Tag Archives: medicinal plants

Ethnobotany of the upper Varaita

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Pieroni A, Giusti ME. Alpine ethnobotany in Italy: traditional knowledge of gastronomic and medicinal plants among the Occitans of the upper Varaita valley, Piedmont. J Ethnobiol Ethnomed. 2009 Nov 6;5:32. [open access]

Researchers at the University of Gastronomic Sciences and Università degli Studi di Firenze undertook a gastronomic and medical ethnobotanical study among the Occitan communities living in Blins/Bellino and Chianale, in the upper Val Varaita, in the Piedmontese Alps of Northwestern Italy. Traditional uses of 88 plants were recorded.

Sustainability is a serious concern:

It is … evident that traditional knowledge in the Varaita valley has been heavily eroded. This study also examined the local legal framework for the gathering of botanical taxa, and the potential utilization of the most quoted medicinal and food wild herbs in the local market, and suggests that the continuing widespread local collection from the wild of the aerial parts of Alpine wormwood for preparing liqueurs (Artemisia genipi, A. glacialis, and A. umbelliformis) should be seriously reconsidered in terms of sustainability, given the limited availability of these species, even though their collection is culturally salient in the entire study area.

This paper must be downloaded, not least for the incredible photography.

Medicinal plant knowledge of the Bench

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Giday M, Asfaw Z, Woldu Z, Teklehaymanot T. Medicinal plant knowledge of the Bench ethnic group of Ethiopia: an ethnobotanical investigation. J Ethnobiol Ethnomed. 2009 Nov 13;5:34 [open access]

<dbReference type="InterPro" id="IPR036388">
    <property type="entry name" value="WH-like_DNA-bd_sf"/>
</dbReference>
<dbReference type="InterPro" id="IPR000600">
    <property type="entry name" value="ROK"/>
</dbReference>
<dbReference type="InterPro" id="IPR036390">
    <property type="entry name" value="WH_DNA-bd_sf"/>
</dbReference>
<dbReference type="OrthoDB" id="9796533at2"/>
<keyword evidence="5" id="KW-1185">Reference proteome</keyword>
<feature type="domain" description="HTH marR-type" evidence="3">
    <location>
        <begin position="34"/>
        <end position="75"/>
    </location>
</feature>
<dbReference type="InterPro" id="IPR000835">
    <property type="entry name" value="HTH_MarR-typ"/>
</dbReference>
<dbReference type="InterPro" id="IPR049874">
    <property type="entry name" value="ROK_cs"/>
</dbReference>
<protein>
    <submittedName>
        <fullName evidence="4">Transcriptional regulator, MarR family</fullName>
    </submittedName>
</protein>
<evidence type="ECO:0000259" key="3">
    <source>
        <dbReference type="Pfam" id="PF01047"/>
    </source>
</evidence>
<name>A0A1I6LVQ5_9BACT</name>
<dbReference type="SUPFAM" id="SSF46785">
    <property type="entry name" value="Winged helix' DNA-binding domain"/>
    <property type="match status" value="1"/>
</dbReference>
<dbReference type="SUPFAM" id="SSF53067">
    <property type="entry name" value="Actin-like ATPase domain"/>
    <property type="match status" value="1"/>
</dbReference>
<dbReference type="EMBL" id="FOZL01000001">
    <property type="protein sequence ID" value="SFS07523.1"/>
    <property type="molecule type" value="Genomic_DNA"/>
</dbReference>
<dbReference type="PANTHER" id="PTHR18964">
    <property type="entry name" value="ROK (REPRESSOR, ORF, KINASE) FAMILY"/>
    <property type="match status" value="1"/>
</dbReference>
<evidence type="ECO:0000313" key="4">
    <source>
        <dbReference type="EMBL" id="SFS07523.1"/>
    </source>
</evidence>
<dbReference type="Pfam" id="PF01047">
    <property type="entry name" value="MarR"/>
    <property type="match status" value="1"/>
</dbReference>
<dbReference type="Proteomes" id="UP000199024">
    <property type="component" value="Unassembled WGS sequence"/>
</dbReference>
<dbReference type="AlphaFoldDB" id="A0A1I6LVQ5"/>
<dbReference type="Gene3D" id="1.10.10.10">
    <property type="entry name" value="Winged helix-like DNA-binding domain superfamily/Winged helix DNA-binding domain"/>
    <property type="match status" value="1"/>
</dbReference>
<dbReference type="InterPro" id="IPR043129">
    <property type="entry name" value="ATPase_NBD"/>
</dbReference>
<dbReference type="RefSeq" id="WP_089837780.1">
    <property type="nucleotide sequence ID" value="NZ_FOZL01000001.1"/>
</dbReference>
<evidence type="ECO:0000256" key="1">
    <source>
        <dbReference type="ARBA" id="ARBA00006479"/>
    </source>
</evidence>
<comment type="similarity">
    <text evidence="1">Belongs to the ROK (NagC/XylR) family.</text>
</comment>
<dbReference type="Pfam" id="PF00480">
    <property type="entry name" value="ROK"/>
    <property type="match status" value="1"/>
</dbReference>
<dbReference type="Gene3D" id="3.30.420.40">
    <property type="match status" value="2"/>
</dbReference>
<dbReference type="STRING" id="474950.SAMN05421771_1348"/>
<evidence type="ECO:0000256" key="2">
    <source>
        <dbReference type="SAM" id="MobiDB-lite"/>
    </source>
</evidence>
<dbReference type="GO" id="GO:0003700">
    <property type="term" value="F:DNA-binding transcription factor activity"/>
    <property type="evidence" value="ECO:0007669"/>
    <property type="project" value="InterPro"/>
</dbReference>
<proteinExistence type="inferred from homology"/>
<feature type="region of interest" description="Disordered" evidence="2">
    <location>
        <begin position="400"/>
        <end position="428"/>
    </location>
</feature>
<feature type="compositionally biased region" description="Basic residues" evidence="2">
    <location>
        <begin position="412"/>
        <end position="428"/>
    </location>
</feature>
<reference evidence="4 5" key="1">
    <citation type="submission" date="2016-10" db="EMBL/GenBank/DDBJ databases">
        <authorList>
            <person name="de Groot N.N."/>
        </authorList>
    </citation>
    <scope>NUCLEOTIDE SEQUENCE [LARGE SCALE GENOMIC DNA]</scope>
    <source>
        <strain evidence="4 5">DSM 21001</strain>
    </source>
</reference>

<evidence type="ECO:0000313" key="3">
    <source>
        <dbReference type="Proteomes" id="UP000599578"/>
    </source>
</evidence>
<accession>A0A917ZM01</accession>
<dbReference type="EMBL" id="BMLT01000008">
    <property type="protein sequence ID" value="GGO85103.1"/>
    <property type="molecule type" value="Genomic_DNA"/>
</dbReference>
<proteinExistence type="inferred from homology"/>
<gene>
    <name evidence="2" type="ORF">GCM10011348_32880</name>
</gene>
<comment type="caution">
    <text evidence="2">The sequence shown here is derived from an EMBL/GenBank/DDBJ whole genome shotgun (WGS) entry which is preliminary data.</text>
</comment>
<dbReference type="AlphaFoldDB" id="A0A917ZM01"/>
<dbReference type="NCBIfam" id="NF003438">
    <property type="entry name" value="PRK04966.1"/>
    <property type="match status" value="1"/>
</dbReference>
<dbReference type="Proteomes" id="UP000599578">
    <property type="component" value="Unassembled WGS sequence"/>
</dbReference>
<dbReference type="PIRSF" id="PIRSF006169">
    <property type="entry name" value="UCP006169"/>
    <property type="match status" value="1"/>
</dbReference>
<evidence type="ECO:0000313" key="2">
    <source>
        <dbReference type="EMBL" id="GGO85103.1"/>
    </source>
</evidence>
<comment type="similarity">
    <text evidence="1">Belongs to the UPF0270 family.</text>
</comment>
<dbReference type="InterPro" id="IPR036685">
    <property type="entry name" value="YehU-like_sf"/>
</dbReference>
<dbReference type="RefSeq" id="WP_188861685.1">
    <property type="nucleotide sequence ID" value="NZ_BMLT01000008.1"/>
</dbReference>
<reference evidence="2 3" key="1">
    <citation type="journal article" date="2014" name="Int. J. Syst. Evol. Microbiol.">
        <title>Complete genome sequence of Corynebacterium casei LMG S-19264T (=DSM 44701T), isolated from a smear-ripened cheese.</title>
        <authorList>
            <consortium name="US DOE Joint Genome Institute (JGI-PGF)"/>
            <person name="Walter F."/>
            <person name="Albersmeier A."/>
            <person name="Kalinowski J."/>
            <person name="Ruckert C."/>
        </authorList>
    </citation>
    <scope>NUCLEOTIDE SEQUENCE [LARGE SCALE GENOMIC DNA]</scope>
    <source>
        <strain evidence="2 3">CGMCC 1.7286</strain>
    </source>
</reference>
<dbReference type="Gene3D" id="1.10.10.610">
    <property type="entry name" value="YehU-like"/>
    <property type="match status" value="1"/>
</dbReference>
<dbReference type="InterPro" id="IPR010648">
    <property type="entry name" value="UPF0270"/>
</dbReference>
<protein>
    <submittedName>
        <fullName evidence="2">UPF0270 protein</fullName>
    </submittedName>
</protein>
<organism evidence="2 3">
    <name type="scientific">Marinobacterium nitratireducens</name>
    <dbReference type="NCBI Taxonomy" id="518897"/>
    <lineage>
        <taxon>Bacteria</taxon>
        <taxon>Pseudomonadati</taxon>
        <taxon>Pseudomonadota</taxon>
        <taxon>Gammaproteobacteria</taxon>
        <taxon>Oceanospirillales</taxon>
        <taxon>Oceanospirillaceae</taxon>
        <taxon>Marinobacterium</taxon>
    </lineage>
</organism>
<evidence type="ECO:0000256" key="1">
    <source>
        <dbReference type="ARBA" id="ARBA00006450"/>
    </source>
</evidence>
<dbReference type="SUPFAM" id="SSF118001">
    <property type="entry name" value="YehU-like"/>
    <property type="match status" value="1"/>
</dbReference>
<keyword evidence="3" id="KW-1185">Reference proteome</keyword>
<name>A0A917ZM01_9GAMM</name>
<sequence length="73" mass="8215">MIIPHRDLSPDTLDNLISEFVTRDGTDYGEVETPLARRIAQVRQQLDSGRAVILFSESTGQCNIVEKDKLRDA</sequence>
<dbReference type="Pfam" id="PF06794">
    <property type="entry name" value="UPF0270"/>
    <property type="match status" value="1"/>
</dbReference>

Researchers at Addis Ababa University documented and analyzed medicinal plant knowledge of the Bench ethnic group in Ethiopia. Malaria, respiratory tract infections, intestinal parasites, skin-related diseases and typhoid fever are the major human health problems among the people. The study revealed 35 medicinal plant species used by the Bench.

From the conclusion:

“The immediate and serious threat to the local medical practice in the study area seems to have come from the increasing influence of modernization. As there is no adequate modern healthcare service provision in the study area, loss of local medical knowledge and practice could negatively affect the healthcare system of the people. To arrest or slow down the trend, awareness on the contribution of traditional medical practice towards fulfilling the primary healthcare needs of the local people should be created among the youth.”

An old story. Past time to start listening.